Doug Ireland, Review of James Lord's "My Queer War," (Farrar, Straus and Giroux, 2010)
In his groundbreaking 1990 book “Coming Out Under Fire: The History of Gay Men and Women in World War Two” (later turned into a 1994 documentary film), the late gay historian Allan Bérubé gave us, for the first time, a stunning portrait not only of how homosexuals were omnipresent in the “Greatest Generation,” but also of the way in which that conflict led many of those in uniform to adopt a defined sexual and personal gay identity. In fact, the war, Bérubé showed, was a major catalyst for the sexual liberation of queers that followed in the subsequent decades.
Bérubé wrote, “Ironically World War II helped to loosen the constraints that locked so many gay people in silence, isolation, and self-contempt. Selective Service acknowledged the importance of gay men when it drafted hundreds of thousands to serve their country and broke the silence when it asked millions of selectees about their homosexual tendencies. The draft, together with lax recruitment policies that allowed lesbians to enter the military, placed a whole generation of gay men and women in gender-segregated bases where they could find each other, form cliques, and discover the gay life in the cities.”
James Lord, a biographer, art connoisseur, and memoirist who died last year at the age of 86, was one of what unthinking romantics would call that Theban band of brothers who confirmed their sexual orientation in this way. Farrar Straus Giroux has just posthumously published “My Queer War,” Lord’s lush autobiographical account of his years in uniform during World War II.
Oscar Wilde once wrote, “Patriotism is the virtue of the vicious,” and this new book will not please the flagwavers, for the title of Lord’s memoir refers not just to the author’s sexuality but to the odd ambiguities, bureaucratic stupidities, and moral contradictions of war itself.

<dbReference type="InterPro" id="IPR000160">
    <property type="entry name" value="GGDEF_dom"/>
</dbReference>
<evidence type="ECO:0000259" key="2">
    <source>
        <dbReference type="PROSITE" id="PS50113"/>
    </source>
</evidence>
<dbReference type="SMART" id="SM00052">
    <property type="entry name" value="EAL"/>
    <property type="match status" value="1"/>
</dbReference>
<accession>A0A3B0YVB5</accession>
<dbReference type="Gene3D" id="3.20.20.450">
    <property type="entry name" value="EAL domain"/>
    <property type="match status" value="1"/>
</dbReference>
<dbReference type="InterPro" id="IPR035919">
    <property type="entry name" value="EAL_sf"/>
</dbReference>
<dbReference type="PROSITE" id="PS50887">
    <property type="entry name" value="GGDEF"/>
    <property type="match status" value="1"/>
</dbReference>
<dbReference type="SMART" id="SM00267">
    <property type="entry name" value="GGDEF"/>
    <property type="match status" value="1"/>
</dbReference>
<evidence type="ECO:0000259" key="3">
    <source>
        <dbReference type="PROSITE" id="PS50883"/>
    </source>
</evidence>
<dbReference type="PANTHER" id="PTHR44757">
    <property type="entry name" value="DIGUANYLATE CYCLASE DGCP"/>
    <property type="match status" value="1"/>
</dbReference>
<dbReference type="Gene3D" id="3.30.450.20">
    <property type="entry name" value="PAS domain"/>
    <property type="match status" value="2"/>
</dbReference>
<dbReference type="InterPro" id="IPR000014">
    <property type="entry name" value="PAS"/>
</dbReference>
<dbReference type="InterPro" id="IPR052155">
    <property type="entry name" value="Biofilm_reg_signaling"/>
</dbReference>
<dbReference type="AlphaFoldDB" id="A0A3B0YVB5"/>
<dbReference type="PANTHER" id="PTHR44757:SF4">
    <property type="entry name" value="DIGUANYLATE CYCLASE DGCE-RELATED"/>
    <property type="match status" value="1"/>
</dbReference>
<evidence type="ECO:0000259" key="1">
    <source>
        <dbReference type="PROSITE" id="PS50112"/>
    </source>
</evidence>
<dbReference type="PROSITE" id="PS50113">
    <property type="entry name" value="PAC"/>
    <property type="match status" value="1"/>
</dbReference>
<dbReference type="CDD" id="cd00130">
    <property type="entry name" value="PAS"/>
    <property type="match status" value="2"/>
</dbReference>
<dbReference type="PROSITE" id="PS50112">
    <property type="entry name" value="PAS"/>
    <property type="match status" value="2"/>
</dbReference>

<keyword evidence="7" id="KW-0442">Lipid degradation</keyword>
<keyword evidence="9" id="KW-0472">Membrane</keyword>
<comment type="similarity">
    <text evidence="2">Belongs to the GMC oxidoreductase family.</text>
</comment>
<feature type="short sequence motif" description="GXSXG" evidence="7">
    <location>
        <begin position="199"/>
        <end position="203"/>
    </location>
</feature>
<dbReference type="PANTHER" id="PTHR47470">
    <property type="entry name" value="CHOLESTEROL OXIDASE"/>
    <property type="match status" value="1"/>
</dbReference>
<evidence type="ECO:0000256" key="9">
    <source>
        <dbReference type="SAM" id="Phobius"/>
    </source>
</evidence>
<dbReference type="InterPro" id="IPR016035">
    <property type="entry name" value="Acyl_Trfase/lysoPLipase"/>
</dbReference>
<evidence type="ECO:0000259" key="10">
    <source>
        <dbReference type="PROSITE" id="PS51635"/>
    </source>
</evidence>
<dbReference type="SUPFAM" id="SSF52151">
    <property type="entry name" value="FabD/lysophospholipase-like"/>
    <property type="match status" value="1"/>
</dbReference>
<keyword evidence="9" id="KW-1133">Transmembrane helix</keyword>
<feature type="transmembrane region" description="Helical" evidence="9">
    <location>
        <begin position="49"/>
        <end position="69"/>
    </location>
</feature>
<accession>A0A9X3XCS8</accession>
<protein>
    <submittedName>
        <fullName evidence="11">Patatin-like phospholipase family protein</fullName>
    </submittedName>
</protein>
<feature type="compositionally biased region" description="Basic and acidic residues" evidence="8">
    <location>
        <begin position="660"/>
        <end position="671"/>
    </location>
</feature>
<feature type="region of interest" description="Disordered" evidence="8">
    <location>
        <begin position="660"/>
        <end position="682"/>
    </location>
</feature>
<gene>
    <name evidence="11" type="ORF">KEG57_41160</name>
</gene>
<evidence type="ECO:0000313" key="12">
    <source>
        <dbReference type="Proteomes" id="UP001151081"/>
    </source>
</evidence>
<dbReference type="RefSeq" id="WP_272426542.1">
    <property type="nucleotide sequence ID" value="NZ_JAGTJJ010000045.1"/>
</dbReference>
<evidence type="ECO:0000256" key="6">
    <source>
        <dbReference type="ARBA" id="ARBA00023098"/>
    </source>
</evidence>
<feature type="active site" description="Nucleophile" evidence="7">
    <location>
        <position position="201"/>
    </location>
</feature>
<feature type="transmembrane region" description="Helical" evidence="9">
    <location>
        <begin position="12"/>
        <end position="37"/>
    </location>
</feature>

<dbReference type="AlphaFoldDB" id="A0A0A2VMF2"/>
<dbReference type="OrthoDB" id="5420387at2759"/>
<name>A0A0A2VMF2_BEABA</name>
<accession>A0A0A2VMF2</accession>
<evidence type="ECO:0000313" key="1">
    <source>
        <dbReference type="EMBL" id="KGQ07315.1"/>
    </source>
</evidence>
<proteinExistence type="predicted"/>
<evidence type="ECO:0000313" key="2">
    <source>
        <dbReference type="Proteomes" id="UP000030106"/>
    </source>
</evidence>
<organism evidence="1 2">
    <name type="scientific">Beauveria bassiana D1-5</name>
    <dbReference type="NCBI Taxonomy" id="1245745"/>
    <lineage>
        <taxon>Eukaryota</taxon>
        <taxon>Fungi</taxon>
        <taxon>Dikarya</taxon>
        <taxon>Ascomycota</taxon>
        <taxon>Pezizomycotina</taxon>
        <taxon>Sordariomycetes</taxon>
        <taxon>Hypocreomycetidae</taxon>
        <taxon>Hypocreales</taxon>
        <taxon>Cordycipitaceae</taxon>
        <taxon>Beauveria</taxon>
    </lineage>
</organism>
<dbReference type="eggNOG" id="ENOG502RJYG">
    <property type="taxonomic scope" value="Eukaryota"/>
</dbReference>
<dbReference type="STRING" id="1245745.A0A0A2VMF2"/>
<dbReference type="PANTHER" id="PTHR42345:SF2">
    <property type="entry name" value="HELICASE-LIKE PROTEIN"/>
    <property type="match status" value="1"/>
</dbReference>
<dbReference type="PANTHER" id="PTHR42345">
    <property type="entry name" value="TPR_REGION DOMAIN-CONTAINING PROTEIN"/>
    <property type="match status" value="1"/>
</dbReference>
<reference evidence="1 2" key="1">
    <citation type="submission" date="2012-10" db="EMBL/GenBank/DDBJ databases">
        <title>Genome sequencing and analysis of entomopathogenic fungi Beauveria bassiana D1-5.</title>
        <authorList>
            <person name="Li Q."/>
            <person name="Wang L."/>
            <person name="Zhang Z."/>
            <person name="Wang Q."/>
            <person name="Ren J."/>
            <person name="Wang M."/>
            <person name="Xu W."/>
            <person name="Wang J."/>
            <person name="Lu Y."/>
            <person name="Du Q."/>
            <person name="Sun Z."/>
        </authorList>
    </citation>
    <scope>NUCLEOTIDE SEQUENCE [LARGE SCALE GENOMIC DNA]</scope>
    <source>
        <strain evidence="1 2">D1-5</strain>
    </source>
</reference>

Lord, the cultivated son of privilege (his father was a wealthy stockbroker), had displayed an early talent for writing, having completed a biography of Beethoven before his early teens. He joined the army in 1942 at the age of 19, after coming to recognize during his prep school years his homosexual desire, something that tormented him.
As he writes of that adolescent prise de conscience: “I suddenly saw like an appalling sunburst, fatal and final, that what I really wanted to do with the good-looking boys whose best pal I longed to be was not just horsing around in the locker room but doing freely with them in bed after lights out everything I had always till then been compelled to do in solitude with myself. In short, the creature I’d suddenly seen was that abnormal, that abominable thing called a homosexual, a loathsome mistake of nature, a cultural criminal whom any feeling person would naturally put in prison.”
Joining up was, for Lord, no act of patriotism. He writes that, in fleeing to the Army, “I had miserably run away from the inconvenience of being queer.” After confessing he was gay to his father, young Lord was sent straightaway to a therapist who recommended that he stop wearing Old Spice immediately.
While still in basic training in Nevada, he fell in love with a young soldier named Johannes Friedrich Kessler, who went by the name of Hanno, just like “the last of the Buddenbrooks in Thomas Mann’s novel.” Lord becomes romantically fixated on the handsome, mysterious, but apparently sexually unobtainable Hanno, with whom he nurtures what his love-object eventually describes as their Burschenherrlichkeit, or (as Hanno translated it) their “glorious fellowship.”